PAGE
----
Depression: The next stage is the realization of the futility of denial. The reality can’t be helped. Death is certain. And that leads to depression. No one wants to die, at least not before it’s time. We always have dreams unfulfilled and promises unkept. To leave them as they are without making amends is highly distressing.
As the guards march me out to the courtyard
Someone calls from a cell “God be with you”
If there’s a God then why has he let me die?
Anger: ‘How is this fair?’ When faced with insuperable calamity, it is easy to become frustrated and angry. Loss of faith during suffering is all too common. Unfounded rationalizations like the one expressed in the concluding line of the stanza are constructed and used to question and vilify religion.
As I walk all my life drifts before me
And though the end is near I’m not sorry
Catch my soul ’cause it’s willing to fly away
Mark my words believe my soul lives on
Don’t worry now that I have gone
I’ve gone beyond to seek the truth
When you know that your time is close at hand
Maybe then you’ll begin to understand
Life down there is just a strange illusion
Acceptance: Sooner or later, the inevitability of death is bound to hit home — mortality triumphs, eventually. And when that happens, reconciliation with death becomes possible. The purpose, or rather the ultimate lack of purpose, of life is understood. One becomes calm and seeks — and generally finds — solace in spirituality. ‘I may die, but my soul is immortal.’
Yeah, yeah, yeah,
Hallowed be Thy Name
Yeah, yeah, yeah,
Hallowed be Thy Name
The song concludes with the prisoner uttering the Lord’s Prayer as he is about to be hanged.
The point being…
There is the pervasive notion that Metal is for low-lives, losers, rebels and anti-christs. That is utter poppycock and baloney cooked up by narrow minded (often religious) zealots who take song titles and album art at face-value. And people are too willing to partake these fantastic, literally as in created out of fantasy, stories. Yes, Metal has its share of zealots too. But it is a cardinal sin to stigmatize and condemn the entire metal community. What I have tried to do with this post is simply present a side of Heavy Metal often misunderstood or ignored. And its the fact that Metal is an intelligent genre — it is a thinking man’s genre.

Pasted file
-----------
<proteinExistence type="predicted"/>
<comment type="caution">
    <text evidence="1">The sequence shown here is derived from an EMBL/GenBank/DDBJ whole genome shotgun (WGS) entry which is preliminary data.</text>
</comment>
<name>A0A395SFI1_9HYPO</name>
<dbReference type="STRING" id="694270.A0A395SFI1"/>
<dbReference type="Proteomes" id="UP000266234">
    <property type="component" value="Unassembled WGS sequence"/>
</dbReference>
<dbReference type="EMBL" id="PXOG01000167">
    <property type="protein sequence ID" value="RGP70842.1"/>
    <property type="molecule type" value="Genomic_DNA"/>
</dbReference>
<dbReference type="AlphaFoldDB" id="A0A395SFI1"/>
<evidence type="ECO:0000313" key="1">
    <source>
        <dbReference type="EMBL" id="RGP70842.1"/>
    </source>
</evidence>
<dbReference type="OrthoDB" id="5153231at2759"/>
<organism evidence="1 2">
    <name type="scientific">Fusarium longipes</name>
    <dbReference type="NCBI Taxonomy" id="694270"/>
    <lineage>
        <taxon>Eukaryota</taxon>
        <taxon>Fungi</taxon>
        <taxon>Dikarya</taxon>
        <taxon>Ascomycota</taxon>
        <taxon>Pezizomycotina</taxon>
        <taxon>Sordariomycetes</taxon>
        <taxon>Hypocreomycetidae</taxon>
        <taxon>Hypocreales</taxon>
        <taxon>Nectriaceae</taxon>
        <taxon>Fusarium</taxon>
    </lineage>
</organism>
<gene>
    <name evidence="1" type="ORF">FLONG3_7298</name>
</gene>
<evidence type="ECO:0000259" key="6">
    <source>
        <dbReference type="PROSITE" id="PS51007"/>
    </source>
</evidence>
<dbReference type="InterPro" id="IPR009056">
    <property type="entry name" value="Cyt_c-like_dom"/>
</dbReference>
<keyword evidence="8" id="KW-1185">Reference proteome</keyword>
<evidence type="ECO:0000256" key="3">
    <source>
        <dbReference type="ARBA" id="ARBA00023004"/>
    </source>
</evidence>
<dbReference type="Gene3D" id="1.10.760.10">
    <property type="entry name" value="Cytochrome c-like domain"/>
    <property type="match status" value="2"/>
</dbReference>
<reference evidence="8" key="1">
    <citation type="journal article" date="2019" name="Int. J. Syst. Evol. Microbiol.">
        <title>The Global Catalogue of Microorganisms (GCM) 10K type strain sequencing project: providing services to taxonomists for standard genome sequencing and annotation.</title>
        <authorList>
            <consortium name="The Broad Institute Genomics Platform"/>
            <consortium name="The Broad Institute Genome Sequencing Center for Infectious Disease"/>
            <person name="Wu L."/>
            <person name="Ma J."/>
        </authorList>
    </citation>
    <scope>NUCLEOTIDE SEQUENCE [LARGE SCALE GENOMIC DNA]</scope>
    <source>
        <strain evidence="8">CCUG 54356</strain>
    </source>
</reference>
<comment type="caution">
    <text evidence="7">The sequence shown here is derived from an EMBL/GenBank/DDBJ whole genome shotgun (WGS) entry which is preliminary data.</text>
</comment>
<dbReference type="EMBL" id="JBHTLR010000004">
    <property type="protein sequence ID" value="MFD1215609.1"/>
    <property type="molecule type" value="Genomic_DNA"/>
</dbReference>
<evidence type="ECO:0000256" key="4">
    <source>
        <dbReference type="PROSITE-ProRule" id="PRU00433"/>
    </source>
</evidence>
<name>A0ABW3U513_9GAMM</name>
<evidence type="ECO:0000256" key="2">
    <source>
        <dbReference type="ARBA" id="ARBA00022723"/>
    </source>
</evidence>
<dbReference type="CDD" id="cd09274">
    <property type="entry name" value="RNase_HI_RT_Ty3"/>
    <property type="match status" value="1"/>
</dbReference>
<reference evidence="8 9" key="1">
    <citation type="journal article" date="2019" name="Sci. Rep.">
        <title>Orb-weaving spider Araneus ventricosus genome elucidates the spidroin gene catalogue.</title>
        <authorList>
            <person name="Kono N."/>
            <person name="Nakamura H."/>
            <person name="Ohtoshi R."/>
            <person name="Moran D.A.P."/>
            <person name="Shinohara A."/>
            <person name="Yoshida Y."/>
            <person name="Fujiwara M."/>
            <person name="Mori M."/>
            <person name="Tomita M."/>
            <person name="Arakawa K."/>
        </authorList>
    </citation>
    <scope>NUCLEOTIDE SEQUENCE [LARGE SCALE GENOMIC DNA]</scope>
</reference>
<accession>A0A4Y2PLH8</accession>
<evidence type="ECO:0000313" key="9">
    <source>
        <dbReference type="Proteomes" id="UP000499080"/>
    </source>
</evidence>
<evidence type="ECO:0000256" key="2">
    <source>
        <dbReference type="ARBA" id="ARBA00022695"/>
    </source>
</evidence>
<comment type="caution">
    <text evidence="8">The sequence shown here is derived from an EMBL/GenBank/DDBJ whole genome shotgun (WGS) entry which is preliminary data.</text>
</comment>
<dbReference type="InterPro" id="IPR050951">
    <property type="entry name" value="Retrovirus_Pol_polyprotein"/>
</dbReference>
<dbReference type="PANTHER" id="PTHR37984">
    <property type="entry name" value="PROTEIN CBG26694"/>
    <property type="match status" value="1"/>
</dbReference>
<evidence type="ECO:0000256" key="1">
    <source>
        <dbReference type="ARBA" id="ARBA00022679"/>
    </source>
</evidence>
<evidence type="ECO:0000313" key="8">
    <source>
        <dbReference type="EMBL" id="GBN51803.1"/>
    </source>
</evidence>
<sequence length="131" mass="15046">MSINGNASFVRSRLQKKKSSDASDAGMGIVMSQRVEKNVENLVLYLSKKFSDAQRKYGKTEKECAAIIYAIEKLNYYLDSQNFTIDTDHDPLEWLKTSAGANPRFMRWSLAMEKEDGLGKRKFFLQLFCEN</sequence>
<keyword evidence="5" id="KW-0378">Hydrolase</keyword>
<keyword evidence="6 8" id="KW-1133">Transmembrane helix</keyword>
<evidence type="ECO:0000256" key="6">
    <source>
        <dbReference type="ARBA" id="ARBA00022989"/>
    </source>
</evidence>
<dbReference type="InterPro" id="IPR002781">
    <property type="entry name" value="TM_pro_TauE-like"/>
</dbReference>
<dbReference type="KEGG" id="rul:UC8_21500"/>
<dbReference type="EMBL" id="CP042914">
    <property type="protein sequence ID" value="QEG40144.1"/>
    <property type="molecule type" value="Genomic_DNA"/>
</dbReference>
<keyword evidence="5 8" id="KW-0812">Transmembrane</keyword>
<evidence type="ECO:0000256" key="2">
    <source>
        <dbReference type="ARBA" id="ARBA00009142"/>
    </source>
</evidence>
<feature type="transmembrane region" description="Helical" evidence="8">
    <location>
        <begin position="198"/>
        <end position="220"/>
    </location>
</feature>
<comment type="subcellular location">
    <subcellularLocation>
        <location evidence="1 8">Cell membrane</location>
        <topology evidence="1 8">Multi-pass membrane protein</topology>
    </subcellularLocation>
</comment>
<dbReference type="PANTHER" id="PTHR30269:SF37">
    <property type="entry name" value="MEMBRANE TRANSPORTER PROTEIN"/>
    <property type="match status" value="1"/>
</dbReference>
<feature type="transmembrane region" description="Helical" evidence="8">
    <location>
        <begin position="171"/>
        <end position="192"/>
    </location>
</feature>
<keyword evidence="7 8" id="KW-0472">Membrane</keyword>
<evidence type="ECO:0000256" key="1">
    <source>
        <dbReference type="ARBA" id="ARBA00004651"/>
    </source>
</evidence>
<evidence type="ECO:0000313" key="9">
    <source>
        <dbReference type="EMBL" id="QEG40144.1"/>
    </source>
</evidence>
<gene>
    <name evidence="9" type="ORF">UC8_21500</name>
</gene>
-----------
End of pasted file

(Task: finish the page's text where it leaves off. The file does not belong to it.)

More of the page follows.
The progression of thoughts explored in Hallowed by Thy Name is an exemplary instance of lyrical maturity and, at the risk of being grandiose, philosophical inquiry. And if you know what is well-known in medical studies as the Kübler-Ross model, Harris’s writing skills are even more impressive. There is an entire universe of awe-inspiring (and some less inspiring, I’ll admit) music to be found in the Metal genre. The initiation is not easy. Big mental investments are required. But the dividends are great.
One example. Listen to Rime of the Ancient Mariner. It is a 13-minute plus epic by Iron Maiden. Get a lyric sheet too. Survive the fast and heavy riff-laden first five minutes. Yes, you can appreciate air-raid siren Bruce’s pipes. Then relax for two and a half minutes as two stanzas are whispered over Harris’s slow bass. Feel the momentum increase as the guitars explode into two successive solos followed by the Maiden-patented dual-guitar harmonies. The pace is maintained and the song fades to a majestic close at a little over thirteen and a half minutes. The song by itself is a clincher. It is, unsurprisingly, a fan-favorite. But more than that — and you already know it if you have read the Lyrical Ballads — the song retells Samuel Taylor Coleridge’s 625 line poem of the same name. Parts of the poem are even used verbatim. Sweet!
1. The featured image is the cover-art for the track’s 1993 live single from the album A Real Dead One. Eddie, Maiden’s mascot, is impaling vocalist Bruce Dickinson in the image which is because it was Maiden’s last single with Bruce on vocals (he returned to the band in 2000 and has stayed ever since). Similar artwork appeared when vocalist Paul d’Anno left the band in 1981.